Residual memory dysfunction in recurrent major depressive disorder-A longitudinal study from Juntendo University Mood Disorder Project.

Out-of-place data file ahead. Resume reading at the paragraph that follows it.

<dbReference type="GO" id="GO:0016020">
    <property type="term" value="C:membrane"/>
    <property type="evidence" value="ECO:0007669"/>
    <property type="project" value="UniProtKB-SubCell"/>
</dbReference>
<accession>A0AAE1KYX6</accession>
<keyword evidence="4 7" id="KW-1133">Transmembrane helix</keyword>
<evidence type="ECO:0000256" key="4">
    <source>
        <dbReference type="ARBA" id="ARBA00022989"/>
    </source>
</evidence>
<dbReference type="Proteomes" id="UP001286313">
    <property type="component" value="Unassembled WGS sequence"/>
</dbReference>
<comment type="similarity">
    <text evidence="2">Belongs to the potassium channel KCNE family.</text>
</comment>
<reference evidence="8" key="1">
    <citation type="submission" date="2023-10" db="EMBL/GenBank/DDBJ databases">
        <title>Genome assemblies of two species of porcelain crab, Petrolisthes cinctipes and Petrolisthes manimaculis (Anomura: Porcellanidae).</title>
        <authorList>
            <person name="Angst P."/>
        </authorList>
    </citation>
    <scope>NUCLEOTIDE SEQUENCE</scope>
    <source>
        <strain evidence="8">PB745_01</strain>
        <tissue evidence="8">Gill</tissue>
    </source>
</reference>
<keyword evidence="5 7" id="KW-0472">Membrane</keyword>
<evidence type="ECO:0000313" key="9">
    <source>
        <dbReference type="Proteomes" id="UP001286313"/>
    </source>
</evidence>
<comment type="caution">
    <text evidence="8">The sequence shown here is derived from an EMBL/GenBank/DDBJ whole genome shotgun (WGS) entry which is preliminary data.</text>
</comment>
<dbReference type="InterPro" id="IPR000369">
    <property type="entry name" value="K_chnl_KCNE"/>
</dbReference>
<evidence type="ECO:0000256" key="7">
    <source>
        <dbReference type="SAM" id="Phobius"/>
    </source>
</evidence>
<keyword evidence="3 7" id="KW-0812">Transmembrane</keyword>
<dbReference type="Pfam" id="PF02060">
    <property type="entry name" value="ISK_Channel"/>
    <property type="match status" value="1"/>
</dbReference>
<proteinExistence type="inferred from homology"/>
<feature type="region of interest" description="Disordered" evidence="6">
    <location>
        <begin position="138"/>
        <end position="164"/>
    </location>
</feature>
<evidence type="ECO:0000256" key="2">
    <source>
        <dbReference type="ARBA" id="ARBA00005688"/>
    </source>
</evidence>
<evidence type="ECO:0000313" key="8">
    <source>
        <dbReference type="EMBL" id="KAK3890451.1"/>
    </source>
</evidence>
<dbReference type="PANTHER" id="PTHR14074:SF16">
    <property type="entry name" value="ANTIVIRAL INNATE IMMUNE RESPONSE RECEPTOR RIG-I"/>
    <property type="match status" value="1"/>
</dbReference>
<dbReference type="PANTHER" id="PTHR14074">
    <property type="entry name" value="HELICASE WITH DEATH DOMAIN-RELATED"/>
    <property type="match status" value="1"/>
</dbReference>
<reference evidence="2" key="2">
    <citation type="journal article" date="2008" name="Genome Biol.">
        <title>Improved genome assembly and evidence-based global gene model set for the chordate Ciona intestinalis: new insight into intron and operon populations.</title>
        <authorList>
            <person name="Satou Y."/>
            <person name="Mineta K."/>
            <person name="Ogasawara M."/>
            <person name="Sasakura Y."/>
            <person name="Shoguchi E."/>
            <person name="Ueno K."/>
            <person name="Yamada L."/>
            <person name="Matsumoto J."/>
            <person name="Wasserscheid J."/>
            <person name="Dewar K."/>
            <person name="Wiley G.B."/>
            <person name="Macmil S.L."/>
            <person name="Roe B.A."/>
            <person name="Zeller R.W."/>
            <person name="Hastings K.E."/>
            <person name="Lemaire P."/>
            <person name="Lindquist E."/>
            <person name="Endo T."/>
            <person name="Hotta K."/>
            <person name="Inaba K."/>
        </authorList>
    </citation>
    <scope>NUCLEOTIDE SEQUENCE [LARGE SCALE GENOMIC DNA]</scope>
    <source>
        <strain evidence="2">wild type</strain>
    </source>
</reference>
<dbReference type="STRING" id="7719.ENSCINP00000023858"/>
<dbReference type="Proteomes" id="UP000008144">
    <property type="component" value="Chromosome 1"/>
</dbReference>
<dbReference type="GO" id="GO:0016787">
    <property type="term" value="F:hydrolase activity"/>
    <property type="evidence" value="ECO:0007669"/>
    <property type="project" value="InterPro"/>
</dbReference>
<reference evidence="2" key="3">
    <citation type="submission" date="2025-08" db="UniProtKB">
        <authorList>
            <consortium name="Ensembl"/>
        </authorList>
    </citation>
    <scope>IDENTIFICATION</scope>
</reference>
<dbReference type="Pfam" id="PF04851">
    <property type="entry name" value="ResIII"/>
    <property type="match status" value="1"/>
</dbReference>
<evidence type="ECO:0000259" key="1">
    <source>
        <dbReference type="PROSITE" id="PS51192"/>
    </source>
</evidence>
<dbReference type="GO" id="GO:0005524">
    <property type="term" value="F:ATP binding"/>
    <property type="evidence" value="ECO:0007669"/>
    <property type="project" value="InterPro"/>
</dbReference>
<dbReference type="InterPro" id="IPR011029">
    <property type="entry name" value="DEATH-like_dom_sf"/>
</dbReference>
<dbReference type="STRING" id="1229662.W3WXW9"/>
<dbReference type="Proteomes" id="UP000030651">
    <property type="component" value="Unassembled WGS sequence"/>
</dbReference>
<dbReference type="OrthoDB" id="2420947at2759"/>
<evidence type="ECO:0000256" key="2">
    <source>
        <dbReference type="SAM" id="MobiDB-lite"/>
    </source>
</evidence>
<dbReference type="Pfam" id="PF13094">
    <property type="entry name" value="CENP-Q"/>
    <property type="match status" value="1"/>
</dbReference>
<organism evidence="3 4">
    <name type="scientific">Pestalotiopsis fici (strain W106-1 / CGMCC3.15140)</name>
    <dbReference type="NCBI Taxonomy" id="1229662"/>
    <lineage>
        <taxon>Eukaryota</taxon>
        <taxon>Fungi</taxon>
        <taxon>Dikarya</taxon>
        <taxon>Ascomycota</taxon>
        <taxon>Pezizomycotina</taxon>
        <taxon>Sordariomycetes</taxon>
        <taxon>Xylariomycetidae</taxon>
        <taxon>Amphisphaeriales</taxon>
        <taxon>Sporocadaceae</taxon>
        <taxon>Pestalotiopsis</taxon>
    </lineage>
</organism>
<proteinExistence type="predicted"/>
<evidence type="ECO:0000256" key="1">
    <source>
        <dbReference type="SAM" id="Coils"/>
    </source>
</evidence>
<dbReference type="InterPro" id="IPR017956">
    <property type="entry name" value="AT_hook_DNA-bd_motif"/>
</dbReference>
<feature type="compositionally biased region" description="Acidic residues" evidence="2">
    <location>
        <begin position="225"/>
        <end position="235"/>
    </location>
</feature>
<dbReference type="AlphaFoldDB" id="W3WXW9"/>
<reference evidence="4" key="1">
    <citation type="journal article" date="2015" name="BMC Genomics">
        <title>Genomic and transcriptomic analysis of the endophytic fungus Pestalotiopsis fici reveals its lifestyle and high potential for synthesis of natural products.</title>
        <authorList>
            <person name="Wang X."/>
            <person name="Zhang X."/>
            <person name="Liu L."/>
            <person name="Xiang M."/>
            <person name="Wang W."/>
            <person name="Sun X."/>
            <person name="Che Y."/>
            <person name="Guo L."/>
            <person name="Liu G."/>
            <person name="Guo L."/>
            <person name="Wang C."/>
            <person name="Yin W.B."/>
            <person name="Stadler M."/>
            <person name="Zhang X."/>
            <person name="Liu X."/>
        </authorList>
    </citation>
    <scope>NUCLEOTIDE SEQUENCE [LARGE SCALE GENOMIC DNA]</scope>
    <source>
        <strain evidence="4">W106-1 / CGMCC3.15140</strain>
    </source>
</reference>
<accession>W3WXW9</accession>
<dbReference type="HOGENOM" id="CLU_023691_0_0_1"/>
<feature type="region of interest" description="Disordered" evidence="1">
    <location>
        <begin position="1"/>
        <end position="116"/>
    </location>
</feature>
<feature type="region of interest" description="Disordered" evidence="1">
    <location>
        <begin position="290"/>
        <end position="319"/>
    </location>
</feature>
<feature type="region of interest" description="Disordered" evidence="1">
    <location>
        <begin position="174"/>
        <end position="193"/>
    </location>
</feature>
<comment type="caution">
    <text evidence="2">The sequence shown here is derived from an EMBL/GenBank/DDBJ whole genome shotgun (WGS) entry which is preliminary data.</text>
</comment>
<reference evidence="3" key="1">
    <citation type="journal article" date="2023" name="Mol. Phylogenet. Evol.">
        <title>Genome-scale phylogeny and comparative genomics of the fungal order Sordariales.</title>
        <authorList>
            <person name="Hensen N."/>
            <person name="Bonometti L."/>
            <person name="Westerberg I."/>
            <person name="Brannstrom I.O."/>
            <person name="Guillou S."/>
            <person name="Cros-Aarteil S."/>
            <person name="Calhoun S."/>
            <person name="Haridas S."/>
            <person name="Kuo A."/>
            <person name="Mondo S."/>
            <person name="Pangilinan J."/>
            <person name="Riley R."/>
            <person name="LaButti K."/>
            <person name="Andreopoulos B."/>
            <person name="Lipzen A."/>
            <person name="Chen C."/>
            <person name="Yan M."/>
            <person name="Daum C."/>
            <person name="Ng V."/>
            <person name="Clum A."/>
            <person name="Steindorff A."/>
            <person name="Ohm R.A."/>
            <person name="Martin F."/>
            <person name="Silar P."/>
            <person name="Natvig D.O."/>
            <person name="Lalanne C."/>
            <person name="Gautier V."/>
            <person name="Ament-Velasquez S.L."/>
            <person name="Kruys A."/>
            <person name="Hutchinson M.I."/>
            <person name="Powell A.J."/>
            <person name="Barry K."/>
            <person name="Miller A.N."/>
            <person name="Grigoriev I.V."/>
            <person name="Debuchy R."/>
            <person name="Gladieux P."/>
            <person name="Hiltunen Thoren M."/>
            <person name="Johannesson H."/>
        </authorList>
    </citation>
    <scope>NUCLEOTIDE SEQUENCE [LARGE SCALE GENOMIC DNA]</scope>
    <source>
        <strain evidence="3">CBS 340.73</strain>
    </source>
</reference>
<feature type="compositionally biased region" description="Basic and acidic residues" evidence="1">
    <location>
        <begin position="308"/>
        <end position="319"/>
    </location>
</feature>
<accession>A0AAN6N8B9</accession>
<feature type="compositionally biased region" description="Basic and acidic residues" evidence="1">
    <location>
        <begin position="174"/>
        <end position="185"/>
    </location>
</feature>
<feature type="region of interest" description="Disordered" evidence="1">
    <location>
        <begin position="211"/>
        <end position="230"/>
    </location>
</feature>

ABSTRACT BACKGROUND: Depression may increase the risk of developing Alzheimer's disease. Large cohort studies have shown that recurrent depression is associated with a risk of developing dementia. Other studies have documented smaller hippocampal volume in patients with recurrent depression. It is speculative that a greater risk of developing dementia may result from a higher number of previous depressive episodes. This study compared patients with recurrent and single-episode depression in the remitted stage, and healthy controls to elucidate the impact of the number of depressive episodes on memory. METHODS: Logical memory and visual reproduction subtests of the Wechsler Memory Scale-Revised were given to 68 patients with major depressive disorder (MDD) (30 patients with a single episode and residual 38 patients with recurrent multiple episodes) and 57 healthy controls. The patients with MDD received memory assessment at the time of initial remission and at the follow-up period 3 years after remission. RESULTS: At the time of initial remission, scores of both logical memory and visual reproduction subtests were significantly lower in both patient groups compared with healthy controls. At follow-up, memory dysfunction of the single-episode group disappeared, whereas scores in the recurrent group remained significantly lower than those of the single-episode group and controls. LIMITATIONS: All patients in the present study were on antidepressant medications. CONCLUSIONS: Patients with recurrent MDD with multiple depressive episodes showed residual memory dysfunction even after 3 years of remission. Persistence of memory deficits in the recurrent depression may be a risk factor for developing dementia.